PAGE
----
And battery power—are you kidding me? That's great. One pro I used to work with used to take a laughable amount of extension cords with him on location shoots. I mean in the thousands of feet. Filled the floor of the truck. It wasn't just that you had to have access to power, although there was that—it was that you couldn't overload the amperage of the building's circuits, so sometimes to get all the lights going you had to go find a different circuit to tap into. (I know all you old pros out there are nodding and smiling and thinking of stories.)
Well, I'd better watch it—I could go on here. (I do go on.) Suffice it to say that Jack added a Think Tank Sling-O-Matic 20 backpack, a couple of Manfrotto Nano light stands and two small umbrellas, and he's literally good to go—as he amply demonstrated on Saturday when he turned the Stone Bank Pub into a studio in about four minutes.
A really slick lighting outfit. The portraits were taken with an S2. You can see a few more pictures at this page. And my thanks to Jack, of course, for the demo, and the photography.
Finally, back to the Single Use Device: does the whole plate film size remind you of anything? A hint:
(All photos except the Speedotron pack by Jack MacDonough)
*No pun intended.
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Original contents copyright 2011 by Michael C. Johnston and/or the bylined author. All Rights Reserved.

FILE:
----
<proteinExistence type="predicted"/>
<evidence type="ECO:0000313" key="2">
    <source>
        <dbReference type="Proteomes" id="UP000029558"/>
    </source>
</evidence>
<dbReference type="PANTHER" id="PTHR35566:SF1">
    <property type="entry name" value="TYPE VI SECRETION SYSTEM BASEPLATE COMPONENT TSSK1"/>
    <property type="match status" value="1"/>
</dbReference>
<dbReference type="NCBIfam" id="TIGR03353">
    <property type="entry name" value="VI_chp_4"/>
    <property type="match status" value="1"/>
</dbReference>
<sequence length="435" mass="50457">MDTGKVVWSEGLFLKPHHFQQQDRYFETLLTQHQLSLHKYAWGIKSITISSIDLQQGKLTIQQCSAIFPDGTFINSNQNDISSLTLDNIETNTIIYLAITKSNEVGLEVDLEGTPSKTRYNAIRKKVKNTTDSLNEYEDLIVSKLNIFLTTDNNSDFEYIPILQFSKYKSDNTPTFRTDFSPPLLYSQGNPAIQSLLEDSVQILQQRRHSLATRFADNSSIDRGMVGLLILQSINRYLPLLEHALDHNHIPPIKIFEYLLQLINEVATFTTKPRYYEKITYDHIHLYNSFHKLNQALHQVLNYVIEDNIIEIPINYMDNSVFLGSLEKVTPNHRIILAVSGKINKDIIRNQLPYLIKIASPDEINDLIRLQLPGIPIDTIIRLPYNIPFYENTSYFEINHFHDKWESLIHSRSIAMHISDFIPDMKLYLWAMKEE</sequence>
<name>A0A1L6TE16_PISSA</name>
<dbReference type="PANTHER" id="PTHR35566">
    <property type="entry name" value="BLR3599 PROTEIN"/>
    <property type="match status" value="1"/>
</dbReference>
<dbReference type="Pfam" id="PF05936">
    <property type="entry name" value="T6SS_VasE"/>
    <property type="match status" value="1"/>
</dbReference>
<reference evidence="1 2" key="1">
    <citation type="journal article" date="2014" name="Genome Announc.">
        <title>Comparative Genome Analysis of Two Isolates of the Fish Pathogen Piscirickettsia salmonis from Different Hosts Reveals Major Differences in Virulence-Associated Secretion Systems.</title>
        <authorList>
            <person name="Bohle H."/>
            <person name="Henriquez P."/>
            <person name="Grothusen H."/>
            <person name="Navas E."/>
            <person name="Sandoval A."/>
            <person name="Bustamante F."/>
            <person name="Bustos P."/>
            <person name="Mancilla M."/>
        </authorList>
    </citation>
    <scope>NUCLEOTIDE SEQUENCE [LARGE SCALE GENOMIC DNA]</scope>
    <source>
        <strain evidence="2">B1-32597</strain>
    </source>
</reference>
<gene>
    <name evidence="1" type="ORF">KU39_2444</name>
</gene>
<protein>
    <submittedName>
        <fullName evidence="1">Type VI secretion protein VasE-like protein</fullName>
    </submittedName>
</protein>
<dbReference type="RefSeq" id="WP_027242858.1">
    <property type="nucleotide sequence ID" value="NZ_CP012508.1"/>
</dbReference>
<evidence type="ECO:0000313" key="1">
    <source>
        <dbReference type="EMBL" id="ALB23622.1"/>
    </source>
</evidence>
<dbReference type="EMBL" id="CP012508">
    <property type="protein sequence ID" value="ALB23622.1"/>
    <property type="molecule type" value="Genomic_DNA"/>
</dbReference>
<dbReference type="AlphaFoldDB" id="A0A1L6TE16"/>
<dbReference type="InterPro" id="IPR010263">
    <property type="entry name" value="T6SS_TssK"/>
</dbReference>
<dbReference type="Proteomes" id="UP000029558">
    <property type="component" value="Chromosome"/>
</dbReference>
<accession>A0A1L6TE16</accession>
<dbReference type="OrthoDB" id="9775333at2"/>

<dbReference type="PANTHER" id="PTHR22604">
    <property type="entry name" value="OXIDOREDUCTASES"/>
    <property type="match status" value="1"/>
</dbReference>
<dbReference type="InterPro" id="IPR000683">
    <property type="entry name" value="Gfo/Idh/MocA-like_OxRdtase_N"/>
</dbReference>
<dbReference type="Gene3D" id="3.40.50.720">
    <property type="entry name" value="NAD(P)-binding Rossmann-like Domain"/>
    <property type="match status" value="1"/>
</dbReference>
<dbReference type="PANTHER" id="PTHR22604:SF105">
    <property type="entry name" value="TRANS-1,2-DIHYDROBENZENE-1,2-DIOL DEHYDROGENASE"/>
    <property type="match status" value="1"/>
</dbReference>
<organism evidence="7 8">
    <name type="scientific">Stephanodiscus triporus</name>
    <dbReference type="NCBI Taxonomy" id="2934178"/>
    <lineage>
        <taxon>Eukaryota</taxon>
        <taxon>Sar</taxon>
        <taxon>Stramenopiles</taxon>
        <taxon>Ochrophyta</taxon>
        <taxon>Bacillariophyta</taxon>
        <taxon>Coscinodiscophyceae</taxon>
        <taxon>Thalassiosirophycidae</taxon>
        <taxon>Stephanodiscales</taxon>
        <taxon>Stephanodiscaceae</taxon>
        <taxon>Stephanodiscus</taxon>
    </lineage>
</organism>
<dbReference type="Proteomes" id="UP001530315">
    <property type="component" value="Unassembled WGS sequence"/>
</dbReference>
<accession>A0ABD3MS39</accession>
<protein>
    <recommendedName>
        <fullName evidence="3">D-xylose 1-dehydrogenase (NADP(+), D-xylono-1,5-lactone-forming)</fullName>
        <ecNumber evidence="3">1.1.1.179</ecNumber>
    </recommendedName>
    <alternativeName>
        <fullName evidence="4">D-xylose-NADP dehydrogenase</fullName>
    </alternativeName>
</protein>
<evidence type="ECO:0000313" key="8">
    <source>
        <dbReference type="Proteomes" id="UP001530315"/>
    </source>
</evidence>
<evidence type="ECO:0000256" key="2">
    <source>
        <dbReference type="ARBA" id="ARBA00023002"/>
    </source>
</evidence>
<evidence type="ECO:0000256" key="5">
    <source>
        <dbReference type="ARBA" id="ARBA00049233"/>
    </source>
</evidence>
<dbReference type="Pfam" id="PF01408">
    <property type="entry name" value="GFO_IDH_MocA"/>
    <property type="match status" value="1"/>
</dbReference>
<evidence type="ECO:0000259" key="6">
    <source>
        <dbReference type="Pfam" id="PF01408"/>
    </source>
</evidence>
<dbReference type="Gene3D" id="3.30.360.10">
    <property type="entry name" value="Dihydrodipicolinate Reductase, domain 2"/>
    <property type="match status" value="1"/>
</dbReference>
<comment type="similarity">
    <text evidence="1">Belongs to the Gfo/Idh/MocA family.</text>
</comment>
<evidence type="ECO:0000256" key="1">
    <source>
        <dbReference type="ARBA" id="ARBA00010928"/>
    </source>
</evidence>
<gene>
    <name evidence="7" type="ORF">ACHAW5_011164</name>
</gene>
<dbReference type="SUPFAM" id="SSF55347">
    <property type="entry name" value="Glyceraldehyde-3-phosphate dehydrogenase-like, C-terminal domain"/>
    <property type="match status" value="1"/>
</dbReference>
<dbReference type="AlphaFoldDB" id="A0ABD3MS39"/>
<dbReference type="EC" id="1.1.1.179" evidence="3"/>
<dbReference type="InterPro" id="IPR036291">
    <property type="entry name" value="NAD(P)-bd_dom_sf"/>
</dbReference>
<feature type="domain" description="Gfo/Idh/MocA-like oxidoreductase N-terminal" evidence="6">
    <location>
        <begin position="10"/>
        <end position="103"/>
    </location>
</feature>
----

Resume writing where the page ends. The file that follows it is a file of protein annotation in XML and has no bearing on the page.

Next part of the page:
Featured Comment by Ken Bennett: "I like speedlights, the Canon kind, and I have a similar kit packed into a Pelican 1510 case, which is wheeled and meets carry-on size limits. I have four speedlights, three of the same small light stands, several clamps, a complete set of Honl light modifiers, and six of the Pocket Wizard TTL radio units. With the speedlights in my camera bag, I have a six-light location kit in a carry-on size case. Not bad compared to the old days (and I do remember carrying 600 feet of extension cords and 400+ pounds of lighting gear.)
"But man, I have been lusting after that little Ranger setup for months now. Compared to my old-skool Norman 400B units, which can't even be used at 400 w/s because I keep blowing the circuits, they are just too cool. Want. I'd get two packs to go with the two heads—I hate running head cables all over."
Featured Comment by Glenn Brown: "This is my headshot kit, in a Lowepro 300, tripod on the side and 17-inch Mac in front pouch:
Featured Comment by Michael Steinbach: "Lord knows we all have varying ideas of how to illuminate an image with artificial light but there are many of us that use those Nikon gizmahicky Speedlights as our bread and butter.
"I was stomping around your neck of Waukesha with a wedding party this weekend and they wanted to go to House of Guinness for a pint or two (or was it three). Now while it'd be nice to set up a Profoto flash it would be very difficult to hand hold and of course space would be a problem as well. The image of the bride and groom at the bar was shot using a single SB 900 mounted on a Really Right Stuff bracket and turned to camera left bouncing it off the back of an usher's white shirt (he was kind enough to take off his jacket for me and to be my reflector) to give the light direction. To me there is nothing worse than flat light.
"Simple, yes they are simple, and small is just the way I like it."
Featured Comment by Josh Hawkins: "When I used to be an assistant I would have to carry a dozen or more of those Speedo packs anywhere from a hundred feet to a block or two and potentially walk them up three floors, two at time. Great reliable packs, heavy as all get out, and survivable...when you're 20.
"Now I use the occasional monolight, regularly a few Speedlights (once you know how to set them manually they're great, until then less so) and usually just make available light work. Available is the most fun, and lightest, so I'll go with that."